Interstellar and Contact both run parallel with a father/daughter relationship that serves as a crucible for questions of love, truth, and faith in a really big and lonely universe. And of course, both feature wormholes. As one film critic notes in his unhappy review of Interstellar, both movies even share a gift-giving gesture (the watch in Interstellar, the compass in Contact) that’s responsible for saving the protagonist’s life. Where the two diverge, however, is in where they go from there, and I don’t mean physically.
In Interstellar, the main concern is time: there’s never enough of it, on this world or the next. We can’t linger in any one place too long, cinematically or emotionally. We never get to learn much about the Endurance’s crew: Amelia, Romilly (David Gyasi), and Doyle (Wes Bentley) barely have any conversations together that don’t involve near-death breathlessness. Human relationships in Interstellar are as stretched out and flat as Gargantua’s event horizon, whereas Contact, to cite one example, provides a supporting character Kent Clark (William Fitchner) whose loyalty to Ellie is expressed by his ability to share her vision when others can’t: he’s physically blind, not to mention that his enhanced hearing ability as a result of his blindness is instrumental in discovering breakthroughs in decoding the alien signal.
In Contact, the main concern is space—both physically and metaphorically. Ellie’s mother dies before she’s born, and her father teaches her how to connect with other people through technology, first through CB radio and later through stargazing. When she loses him to a heart infarction as a little girl, Ellie finds herself alone in the universe despite being surrounded by people throughout the trajectory of her prestigious career. Ellie’s lifelong search for extraterrestrial life in the SETI program becomes a metaphor for her loneliness, and her fear that without a confirmation that there are others out there like us, she’ll never be able to achieve a sense of purpose and belonging within herself. We see this manifest in Ellie’s resistance to falling in love with Christian philosopher Palmer Joss (McConaughey). As a little girl, her father tells her that despite the power of technology to bridge the gap between people, it can’t allow her to communicate with the mother she’s never met, but longs to know. Love, we learn, is a force of longing that transcends space and time, despite our human limitations: at the end of the film, the wormhole alien (taking the form of Ellie’s father) tells her, “You see, in all our searching, the only thing that makes the emptiness bearable is each other.”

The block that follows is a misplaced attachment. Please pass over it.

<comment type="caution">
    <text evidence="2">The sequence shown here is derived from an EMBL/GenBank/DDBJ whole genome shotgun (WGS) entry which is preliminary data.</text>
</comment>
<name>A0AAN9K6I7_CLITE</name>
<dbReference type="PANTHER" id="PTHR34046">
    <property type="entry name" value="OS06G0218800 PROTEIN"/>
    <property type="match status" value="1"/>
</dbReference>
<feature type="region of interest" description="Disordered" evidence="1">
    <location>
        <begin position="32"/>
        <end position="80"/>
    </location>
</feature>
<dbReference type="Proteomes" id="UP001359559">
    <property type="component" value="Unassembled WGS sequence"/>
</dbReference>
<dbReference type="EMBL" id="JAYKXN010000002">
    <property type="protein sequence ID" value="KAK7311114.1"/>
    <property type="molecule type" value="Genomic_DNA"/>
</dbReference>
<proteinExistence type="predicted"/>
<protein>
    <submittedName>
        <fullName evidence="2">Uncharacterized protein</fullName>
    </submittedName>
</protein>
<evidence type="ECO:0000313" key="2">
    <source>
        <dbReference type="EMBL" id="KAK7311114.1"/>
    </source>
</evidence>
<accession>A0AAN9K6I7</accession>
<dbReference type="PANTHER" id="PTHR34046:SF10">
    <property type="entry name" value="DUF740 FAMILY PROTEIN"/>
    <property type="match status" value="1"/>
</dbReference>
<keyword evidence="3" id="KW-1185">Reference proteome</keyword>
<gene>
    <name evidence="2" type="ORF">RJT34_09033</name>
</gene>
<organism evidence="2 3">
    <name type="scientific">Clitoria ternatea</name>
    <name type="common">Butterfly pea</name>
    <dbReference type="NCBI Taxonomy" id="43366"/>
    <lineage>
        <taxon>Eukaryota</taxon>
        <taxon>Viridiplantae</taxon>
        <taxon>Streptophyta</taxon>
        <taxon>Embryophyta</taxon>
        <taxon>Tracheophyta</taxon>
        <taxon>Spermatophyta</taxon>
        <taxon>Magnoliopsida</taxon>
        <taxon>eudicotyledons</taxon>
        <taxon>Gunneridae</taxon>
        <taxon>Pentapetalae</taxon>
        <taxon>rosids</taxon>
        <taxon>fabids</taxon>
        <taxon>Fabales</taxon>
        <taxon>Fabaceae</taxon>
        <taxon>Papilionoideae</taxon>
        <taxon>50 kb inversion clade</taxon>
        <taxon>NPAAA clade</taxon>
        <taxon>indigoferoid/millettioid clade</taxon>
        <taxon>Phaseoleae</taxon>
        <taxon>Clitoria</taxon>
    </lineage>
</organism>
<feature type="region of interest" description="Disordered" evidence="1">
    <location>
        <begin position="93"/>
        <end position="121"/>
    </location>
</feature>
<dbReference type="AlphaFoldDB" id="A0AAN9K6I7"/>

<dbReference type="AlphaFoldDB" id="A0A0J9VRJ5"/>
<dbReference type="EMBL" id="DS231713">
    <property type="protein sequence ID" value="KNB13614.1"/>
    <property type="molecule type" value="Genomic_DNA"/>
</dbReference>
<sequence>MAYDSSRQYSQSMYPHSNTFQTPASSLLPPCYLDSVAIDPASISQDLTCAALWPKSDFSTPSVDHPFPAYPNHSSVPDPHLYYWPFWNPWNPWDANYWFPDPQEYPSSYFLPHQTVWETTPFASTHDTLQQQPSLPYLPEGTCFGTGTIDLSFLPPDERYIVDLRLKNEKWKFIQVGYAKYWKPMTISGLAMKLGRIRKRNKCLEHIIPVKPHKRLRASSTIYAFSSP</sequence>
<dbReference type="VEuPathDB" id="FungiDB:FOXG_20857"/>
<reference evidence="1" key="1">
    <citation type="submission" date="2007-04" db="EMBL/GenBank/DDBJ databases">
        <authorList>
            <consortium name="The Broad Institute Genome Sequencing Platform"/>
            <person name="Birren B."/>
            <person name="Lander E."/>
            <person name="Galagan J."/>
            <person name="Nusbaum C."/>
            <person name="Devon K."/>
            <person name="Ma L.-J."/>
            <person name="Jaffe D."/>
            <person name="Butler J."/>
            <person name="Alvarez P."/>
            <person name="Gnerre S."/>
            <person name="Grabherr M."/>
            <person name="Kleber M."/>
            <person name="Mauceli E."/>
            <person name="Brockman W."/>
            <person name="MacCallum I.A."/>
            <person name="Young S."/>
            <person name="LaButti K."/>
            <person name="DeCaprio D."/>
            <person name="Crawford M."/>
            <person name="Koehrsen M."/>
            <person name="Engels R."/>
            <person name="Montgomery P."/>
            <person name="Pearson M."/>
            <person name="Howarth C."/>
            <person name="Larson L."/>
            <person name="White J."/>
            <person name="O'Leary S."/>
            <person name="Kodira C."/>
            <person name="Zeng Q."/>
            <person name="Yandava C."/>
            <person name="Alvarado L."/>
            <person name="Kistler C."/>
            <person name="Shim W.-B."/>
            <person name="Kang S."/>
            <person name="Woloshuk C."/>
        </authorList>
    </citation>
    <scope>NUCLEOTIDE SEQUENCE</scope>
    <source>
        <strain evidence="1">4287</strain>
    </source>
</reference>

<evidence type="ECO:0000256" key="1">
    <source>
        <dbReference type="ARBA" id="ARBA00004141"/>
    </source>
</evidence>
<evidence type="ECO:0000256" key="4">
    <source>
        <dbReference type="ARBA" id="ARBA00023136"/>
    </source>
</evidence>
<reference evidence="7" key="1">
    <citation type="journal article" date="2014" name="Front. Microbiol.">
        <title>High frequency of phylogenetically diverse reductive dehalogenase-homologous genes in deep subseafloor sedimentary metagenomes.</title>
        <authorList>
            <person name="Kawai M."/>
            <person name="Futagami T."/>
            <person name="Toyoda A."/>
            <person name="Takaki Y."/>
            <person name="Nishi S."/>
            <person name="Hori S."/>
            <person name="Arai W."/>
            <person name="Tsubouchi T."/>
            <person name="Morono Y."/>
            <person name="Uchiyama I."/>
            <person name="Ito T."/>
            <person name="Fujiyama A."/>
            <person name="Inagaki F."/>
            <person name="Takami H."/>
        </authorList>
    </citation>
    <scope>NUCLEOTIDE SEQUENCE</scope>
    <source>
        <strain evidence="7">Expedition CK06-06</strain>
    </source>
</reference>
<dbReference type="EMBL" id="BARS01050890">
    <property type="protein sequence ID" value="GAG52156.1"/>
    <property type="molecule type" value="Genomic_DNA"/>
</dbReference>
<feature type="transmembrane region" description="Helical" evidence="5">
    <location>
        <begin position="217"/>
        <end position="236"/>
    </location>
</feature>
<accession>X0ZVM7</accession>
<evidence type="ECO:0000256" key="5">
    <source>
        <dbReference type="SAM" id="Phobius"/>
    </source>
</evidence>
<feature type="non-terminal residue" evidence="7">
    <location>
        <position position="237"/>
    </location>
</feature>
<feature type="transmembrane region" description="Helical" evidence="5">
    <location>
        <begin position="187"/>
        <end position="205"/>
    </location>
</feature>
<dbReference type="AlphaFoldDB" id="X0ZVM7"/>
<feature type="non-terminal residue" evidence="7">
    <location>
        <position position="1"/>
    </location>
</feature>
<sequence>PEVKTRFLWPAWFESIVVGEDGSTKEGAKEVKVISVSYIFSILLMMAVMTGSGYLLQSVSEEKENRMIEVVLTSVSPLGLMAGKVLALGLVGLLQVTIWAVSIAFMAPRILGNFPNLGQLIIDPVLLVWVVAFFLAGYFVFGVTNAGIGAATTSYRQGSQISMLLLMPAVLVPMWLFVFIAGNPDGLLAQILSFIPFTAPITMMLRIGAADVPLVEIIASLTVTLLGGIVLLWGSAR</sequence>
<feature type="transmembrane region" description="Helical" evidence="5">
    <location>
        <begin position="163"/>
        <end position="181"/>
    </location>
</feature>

The Nolans have the same ambitions with Interstellar: to portray love as a “higher dimensional” force that bleeds through dimensions like gravity. But in Interstellar, all the moves are literal. Cooper and Murphy are literally separated by time and space. The “force of love” that saves the day and masquerades as gravity turns out to be, literally and in Morse code, the handiwork of Cooper in a black hole tesseract behind the bookshelf. The gift of the watch, instead of standing in for the burden of love or the fear of accepting that burden as it does in Contact with the compass, literally is the object that contains the McGuffin of Interstellar. The big hulking machinery that is Interstellar, like a shiny rampaging TARS robot, insists on hitting us over the head with all the weight of its technological prowess, while McConaughey’s Palmer Joss, in the parallel universe that is Contact, cautions us that “we’ve lost our sense of direction,” our sense of self, in the pursuit of technology: The search for truth, it turns out, is just as much within us as it is without.
What we get at the end of Contact isn’t a clumsy speech about the scientific basis for love as delivered by a flimsy scientist caricature (Amelia) just to explain character motivations: instead, Ellie’s attempt to express what she’s experienced is the genuinely frustrated beliefs of a heroine whose words are movingly honest and straightforward, simultaneously a failure and triumph to prove that what she experienced is the affirmation of her existence by an Other; love itself:
I had… an experience. I can’t prove it. I can’t even explain it. All I can tell you is that everything I know as a human being, everything I am—tells me that it was real. I was given something wonderful. Something that changed me. A vision of the universe that made it overwhelmingly clear just how tiny and insignificant—and at the same time how rare and precious we all are. A vision… that tells us we belong to something greater than ourselves… that we’re not—that none of us—is alone.
The mystery and anticipation of wonder in Contact hinges on that single idea—again, what it would mean, scientifically, philosophically, spiritually, if we were to discover that we’re not alone in the universe—the gravity of which Interstellar takes for granted at the beginning of the film, and dismisses by the end as mere far-future human ingenuity; amounting, ultimately, to self-indulgence on the cosmic scale. That’s why I, for one, would rather “go” nowhere with Jodie Foster, but discover everything of human value in the process.